An Arab Crisis?

I published a very revised version of this article in The Water Tower.

Two long years ago, on February 11th, 2011, after a Tunisian fruit vendor’s public self-immolation in late 2010 sparked protests that forced Tunisia’s President Zine Ben Ali to give up his twenty-four-year rule, after a million Egyptians tingling with the zeal of revolution protested for change in Tahrir Square (“Liberation Square”) for eighteen straight days, after Egyptian security forces refused to keep firing on their Egyptian brothers, after the whole world tuned in and eager journalists already began coining the term “Arab Spring,” the corrupt and tyrannical Hosni Mubarak gave up his thirty-year rule over his country’s eighty million citizens. Shockwaves echoed across the Middle East; the seeds of mass upheaval had been sown, and the world celebrated the successive revolutions in Morocco, Libya, Yemen, Bahrain, and Syria as the expansion of our democratized, modern world.

Two years later, on February 11th, 2013, Egyptians protesting the president they elected last summer–Muslim Brotherhood leader Muhammad Morsi–were chased away from his palace with water canons and tear gas. This kind of brutality has become characteristic of Morsi lately, whose strategy for quieting dissent has grown from stubborn and assertive to megalomaniacal and murderous, most notably in Port Said, an Egyptian city along the Suez Canal whose declaration of independence from Morsi’s government last month triggered bloody clashes between civilians and police forces, leaving over fifty dead. On the same day, the Syrian National Coalition–the loose alliance of rebel factions, composed of everyday Syrian citizens hardened and unified by their common contempt for President Bashar al-Assad’s refusal to step down and the resulting civil war that has by now claimed 70,000 lives and displaced over a million more–captured the country’s largest hydroelectric plant, another chapter in a gory stalemate that shows no signs of stopping. And still on the same day, Iran celebrated the 34th anniversary of its 1979 Islamic Revolution, and both in Iran and across the Middle East, the many supporters of Ayatollah Khomeini drowned out activists in Morocco and Libya, whose revolutions bore little fruit, and in Gulf States, where calls for revolution were silenced before they could take hold. We are not at the place where we were told we’d be by now, and regardless of how up-to-date we are on Arab issues, the confusion of this moment will inevitably push us to ponder this important question:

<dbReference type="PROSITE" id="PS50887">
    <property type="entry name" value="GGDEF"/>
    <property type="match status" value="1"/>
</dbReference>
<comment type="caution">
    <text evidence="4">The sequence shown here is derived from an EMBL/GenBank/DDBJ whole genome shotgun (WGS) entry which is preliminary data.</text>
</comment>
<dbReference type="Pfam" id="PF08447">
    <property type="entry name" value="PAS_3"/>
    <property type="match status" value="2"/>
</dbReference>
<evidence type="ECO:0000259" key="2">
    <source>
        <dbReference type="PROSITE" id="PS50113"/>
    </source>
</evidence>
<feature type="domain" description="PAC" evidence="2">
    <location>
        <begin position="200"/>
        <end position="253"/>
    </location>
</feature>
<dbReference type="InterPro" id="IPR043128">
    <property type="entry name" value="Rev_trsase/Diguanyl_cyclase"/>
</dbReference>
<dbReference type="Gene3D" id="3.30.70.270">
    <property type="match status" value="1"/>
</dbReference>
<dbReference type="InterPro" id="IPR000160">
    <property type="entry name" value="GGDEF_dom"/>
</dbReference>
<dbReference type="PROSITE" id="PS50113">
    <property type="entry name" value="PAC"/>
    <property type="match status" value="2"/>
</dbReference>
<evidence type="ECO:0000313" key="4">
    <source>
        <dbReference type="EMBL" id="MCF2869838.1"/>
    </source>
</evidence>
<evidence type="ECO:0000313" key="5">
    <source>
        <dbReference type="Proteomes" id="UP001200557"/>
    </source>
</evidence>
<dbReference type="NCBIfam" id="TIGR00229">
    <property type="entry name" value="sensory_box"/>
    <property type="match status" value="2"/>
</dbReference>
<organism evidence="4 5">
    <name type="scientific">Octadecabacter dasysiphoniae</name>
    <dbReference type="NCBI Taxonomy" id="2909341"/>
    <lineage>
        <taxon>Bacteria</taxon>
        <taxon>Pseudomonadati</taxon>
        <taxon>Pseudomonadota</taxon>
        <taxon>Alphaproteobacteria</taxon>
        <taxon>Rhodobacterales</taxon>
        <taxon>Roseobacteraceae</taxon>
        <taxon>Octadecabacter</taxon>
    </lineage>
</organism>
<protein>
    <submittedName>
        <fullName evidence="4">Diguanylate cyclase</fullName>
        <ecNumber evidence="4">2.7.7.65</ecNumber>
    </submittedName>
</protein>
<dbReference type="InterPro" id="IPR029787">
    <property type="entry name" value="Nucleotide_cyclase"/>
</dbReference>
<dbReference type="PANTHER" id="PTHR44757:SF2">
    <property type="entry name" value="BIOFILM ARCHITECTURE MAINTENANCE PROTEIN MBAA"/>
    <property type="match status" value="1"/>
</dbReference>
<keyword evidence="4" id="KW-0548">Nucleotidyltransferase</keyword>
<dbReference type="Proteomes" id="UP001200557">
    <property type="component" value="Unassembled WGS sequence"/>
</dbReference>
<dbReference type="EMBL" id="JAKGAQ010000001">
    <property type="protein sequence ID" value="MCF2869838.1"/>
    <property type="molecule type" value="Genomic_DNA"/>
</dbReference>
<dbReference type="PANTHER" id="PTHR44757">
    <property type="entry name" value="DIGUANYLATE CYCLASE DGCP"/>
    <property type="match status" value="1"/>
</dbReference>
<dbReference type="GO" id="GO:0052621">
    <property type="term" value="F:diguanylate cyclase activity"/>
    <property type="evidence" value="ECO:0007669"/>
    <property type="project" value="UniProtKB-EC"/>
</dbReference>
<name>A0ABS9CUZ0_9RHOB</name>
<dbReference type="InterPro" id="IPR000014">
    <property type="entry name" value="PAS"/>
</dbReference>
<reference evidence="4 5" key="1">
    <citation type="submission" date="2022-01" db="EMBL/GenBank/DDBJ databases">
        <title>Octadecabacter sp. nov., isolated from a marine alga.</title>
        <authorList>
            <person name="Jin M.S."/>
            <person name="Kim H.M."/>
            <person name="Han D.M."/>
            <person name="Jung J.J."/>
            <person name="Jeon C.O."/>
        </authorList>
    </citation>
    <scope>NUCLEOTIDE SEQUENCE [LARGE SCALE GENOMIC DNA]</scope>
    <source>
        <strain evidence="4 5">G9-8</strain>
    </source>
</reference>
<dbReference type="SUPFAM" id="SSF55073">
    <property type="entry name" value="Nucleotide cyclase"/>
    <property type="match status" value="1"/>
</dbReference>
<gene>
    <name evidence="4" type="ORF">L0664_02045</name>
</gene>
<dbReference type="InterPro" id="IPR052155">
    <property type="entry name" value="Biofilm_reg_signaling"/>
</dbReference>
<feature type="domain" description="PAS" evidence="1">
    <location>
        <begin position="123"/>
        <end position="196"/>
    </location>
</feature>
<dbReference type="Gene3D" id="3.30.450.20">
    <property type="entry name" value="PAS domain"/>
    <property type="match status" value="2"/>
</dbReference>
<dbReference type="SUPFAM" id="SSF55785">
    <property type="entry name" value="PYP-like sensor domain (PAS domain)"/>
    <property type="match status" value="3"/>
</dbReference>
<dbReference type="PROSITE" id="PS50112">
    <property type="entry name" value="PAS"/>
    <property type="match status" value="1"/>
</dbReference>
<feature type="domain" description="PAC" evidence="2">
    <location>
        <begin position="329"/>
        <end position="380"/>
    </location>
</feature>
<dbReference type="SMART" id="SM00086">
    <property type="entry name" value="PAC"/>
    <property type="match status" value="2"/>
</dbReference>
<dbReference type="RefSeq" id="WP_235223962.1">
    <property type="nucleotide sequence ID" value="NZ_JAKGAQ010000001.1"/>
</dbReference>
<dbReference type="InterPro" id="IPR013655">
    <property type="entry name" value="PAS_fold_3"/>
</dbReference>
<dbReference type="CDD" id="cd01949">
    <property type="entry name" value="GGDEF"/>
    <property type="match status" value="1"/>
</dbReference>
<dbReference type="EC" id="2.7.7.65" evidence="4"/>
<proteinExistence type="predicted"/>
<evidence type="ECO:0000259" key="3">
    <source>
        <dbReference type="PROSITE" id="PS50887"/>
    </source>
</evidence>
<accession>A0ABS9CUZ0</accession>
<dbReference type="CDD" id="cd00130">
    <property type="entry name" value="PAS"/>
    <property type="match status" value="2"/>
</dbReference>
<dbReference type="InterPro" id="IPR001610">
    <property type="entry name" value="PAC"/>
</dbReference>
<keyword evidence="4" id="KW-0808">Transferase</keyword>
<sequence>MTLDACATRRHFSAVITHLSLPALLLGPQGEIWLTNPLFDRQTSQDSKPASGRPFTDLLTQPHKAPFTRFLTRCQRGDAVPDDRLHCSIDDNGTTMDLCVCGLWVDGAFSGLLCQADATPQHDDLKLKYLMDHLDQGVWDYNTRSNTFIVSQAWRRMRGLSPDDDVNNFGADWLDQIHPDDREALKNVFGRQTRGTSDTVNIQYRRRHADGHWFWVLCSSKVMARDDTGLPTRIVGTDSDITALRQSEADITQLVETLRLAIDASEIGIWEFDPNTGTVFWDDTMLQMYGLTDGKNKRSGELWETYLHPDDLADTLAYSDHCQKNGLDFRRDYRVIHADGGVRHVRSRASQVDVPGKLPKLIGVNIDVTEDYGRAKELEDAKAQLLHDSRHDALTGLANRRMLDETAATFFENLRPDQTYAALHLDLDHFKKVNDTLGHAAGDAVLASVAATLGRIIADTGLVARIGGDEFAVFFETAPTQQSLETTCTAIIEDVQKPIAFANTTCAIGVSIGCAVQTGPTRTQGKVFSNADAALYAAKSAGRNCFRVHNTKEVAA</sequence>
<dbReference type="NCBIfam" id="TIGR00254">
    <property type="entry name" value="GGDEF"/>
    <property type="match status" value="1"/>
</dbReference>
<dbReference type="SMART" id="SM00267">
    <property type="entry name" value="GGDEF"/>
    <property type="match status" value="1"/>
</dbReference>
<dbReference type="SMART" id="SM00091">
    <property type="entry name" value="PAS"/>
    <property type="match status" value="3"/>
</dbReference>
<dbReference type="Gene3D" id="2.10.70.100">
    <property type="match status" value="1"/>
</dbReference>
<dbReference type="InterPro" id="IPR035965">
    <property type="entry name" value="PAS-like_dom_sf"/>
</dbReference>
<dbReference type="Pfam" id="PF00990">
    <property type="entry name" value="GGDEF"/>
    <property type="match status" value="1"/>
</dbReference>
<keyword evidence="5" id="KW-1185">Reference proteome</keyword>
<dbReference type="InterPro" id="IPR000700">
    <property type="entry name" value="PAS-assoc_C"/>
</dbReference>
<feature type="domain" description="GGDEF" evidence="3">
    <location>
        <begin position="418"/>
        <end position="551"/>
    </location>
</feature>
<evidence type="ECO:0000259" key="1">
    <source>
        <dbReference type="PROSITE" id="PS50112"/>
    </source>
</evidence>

What the fuck is going on?

There have been many days when Arab nations (excluding Syria) have appeared calm, settled, and in the stages of revolutionary recovery. There are other days when the same countries still look very much in the midst of their revolutions, and even in places like Egypt where a parliament, president, and constitution have already been voted on, the amount of anti-government dissent and violent protest makes the country look just as unstable as it was in the wake of Mubarak’s resignation. So are we witnessing the rocky beginning of democratization, or the first chapter of much longer revolutions, or the establishment of regimes that are no less corrupt and hated than the ones they replaced? Only time will answer these questions.